Society has an interest in the positive and productive rehabilitation of former inmates. An important part of that reintegration hinges on their ability to acquire an education after being released. The Vera Institute of Justice’s Pathways from Prison to Postsecondary Education Project (also known as “Pathways”) offers higher education and reentry support services that start two years prior to an individual’s release from prison and continues two years after the return to society.
An evaluation of North Carolina’s Pathways Program by RAND and RTI International researchers highlighted several findings:
- Recipients felt that the program would be more beneficial if it were longer than four years.
- Program funding needs to be consistent across communities. The changes in funding levels led to confusion for administrators and recipients.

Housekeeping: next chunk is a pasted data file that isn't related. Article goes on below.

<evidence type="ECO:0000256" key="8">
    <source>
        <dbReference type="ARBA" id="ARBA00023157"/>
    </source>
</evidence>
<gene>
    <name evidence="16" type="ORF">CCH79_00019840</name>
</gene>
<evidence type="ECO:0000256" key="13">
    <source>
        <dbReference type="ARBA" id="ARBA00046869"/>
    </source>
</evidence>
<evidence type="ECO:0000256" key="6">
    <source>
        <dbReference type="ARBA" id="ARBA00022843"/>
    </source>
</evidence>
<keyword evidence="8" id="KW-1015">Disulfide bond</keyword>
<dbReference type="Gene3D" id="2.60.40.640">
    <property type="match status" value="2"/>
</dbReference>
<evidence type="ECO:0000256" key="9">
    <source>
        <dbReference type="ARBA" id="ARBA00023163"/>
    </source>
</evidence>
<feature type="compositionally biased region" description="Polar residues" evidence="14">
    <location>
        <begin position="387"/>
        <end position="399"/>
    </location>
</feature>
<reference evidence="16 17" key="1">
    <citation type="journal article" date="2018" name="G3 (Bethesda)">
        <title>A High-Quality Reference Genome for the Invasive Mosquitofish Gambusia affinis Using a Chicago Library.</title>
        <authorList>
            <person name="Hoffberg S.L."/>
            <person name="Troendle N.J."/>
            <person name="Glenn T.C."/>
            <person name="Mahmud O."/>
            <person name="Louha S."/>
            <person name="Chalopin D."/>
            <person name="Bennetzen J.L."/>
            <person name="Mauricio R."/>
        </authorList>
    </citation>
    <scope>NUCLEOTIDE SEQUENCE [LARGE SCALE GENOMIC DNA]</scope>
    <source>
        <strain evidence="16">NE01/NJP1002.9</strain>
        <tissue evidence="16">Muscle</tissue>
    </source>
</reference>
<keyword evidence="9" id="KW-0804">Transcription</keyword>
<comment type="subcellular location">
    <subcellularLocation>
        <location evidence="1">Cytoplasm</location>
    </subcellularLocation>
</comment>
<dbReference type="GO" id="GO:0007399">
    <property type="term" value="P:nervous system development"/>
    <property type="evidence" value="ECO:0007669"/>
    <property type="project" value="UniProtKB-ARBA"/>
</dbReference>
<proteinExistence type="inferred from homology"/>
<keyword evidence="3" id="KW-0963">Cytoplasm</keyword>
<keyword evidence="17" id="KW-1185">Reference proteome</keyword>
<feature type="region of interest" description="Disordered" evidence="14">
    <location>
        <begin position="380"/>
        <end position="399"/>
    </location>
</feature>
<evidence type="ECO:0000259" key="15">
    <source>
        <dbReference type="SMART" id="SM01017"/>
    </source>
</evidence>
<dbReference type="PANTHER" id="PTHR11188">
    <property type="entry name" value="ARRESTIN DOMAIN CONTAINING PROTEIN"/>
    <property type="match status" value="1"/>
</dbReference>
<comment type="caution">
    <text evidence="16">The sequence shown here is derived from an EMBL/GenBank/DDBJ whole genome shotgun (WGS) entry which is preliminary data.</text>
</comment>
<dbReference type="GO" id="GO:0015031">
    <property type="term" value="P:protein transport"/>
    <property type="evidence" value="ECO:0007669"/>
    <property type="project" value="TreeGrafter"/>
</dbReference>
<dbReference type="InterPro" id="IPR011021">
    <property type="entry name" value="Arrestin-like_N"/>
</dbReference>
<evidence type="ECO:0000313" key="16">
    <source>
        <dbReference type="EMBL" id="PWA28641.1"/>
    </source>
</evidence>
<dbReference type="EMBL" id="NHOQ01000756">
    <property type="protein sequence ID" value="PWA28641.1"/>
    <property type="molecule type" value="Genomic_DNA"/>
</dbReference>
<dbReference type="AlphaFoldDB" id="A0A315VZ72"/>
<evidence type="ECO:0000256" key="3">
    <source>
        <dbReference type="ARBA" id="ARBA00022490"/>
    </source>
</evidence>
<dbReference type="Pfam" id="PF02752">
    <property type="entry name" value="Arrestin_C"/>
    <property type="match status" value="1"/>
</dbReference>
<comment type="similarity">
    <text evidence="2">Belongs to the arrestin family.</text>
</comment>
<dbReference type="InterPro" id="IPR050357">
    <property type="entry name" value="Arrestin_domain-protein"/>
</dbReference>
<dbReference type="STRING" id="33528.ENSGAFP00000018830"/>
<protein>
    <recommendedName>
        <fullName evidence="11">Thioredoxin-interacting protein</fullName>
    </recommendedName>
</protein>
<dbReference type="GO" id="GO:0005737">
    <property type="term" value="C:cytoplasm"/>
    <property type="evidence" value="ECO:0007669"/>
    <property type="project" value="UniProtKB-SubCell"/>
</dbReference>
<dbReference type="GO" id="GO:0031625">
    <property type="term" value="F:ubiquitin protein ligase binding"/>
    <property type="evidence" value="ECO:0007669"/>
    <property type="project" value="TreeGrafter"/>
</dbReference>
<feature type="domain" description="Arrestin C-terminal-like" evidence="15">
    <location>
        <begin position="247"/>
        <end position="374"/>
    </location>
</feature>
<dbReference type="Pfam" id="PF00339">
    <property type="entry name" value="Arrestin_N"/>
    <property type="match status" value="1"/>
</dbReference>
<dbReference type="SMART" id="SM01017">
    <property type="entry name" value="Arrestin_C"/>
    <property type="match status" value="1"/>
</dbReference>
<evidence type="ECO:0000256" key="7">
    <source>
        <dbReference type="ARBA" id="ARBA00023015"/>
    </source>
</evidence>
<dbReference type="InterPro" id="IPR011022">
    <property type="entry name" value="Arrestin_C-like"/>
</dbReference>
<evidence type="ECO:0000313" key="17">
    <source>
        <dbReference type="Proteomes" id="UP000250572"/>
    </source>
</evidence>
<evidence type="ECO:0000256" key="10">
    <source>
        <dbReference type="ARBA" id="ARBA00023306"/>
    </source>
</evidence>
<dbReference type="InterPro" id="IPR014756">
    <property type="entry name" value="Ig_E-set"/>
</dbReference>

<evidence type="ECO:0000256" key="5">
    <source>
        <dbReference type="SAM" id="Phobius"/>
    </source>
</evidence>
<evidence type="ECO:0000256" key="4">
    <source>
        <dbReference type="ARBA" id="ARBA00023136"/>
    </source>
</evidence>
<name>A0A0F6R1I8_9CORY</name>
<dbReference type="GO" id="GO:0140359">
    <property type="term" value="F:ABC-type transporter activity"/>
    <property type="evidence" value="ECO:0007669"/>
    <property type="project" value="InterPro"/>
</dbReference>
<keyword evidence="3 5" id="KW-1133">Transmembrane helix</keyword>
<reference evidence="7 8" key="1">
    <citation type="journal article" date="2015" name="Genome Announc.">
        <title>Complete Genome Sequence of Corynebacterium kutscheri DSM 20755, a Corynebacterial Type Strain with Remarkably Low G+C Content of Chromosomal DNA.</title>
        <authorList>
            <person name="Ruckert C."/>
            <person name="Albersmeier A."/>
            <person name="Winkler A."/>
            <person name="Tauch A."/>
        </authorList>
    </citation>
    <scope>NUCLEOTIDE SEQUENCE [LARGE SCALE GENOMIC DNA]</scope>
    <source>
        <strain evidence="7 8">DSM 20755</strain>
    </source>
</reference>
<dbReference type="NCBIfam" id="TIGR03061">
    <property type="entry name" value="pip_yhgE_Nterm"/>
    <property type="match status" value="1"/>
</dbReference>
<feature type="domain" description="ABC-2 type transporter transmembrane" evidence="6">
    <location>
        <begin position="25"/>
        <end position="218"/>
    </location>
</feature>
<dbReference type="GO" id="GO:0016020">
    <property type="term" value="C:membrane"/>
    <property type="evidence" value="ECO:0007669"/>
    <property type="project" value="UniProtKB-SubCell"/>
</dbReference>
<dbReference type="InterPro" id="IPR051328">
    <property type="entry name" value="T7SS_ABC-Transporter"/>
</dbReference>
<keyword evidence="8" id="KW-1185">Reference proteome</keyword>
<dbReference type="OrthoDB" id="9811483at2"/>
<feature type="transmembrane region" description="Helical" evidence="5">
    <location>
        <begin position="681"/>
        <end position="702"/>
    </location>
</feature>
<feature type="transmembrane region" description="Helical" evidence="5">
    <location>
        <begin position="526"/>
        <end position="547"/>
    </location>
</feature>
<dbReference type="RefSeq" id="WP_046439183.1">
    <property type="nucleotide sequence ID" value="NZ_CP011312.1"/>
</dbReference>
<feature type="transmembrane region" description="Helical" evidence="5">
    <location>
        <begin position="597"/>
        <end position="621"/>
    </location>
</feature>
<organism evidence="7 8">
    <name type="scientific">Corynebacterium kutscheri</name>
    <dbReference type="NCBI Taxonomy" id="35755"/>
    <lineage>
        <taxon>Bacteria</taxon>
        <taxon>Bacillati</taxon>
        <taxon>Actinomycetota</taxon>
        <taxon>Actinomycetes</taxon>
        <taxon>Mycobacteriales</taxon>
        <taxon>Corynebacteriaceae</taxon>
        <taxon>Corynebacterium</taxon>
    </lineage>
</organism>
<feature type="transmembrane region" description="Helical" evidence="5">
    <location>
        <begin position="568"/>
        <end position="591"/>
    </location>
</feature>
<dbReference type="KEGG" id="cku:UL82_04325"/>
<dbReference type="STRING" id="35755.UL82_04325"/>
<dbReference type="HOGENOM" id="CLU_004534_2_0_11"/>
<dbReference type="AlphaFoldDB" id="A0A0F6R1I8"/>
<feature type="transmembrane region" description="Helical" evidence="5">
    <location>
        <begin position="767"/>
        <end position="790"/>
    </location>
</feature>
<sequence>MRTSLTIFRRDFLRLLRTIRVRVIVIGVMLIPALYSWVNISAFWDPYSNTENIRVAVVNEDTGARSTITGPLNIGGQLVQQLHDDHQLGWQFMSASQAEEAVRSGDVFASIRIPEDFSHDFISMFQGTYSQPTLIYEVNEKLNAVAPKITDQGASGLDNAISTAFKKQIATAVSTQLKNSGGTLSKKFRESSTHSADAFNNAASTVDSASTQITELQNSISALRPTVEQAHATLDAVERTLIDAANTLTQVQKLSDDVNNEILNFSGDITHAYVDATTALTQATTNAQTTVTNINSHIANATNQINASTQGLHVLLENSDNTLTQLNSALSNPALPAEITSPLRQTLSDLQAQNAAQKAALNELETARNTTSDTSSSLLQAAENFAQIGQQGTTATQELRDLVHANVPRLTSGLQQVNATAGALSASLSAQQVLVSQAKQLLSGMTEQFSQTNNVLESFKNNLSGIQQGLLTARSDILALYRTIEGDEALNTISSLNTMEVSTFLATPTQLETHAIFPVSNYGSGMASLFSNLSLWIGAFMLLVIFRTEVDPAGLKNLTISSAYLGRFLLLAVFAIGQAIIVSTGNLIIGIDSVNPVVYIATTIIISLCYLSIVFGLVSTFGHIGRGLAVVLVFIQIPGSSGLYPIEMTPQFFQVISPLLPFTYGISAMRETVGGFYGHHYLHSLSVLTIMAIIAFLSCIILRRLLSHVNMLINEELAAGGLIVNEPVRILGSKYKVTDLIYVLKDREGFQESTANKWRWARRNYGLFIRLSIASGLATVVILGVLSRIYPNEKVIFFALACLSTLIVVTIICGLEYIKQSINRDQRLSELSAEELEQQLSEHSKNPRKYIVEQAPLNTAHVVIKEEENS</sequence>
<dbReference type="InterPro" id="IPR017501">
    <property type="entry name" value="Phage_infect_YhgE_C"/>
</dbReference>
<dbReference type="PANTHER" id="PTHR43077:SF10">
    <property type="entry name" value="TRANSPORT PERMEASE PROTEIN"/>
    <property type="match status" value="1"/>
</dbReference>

- Students need other support to stay in their educational programs, including housing, employment and transportation. Additionally, the students need mentors who can help them navigate the application and financial aid processes.
RAND and RTI International give several recommendations as to how Pathways can be improved. The academic structure of the program should be changed to allot more time to the in-prison component of the program so that students have a chance to build more credits and gain certifications; the program should allow released students to initially attend college on a part-time basis so that they have more time to acclimate to their new life changes. Other recommendations include establishing long-term funding, investing in various reentry programs, and hiring full-time support workers. These changes should ensure that former inmates are able to access education that will strengthen their labor market participation and decrease their recidivism.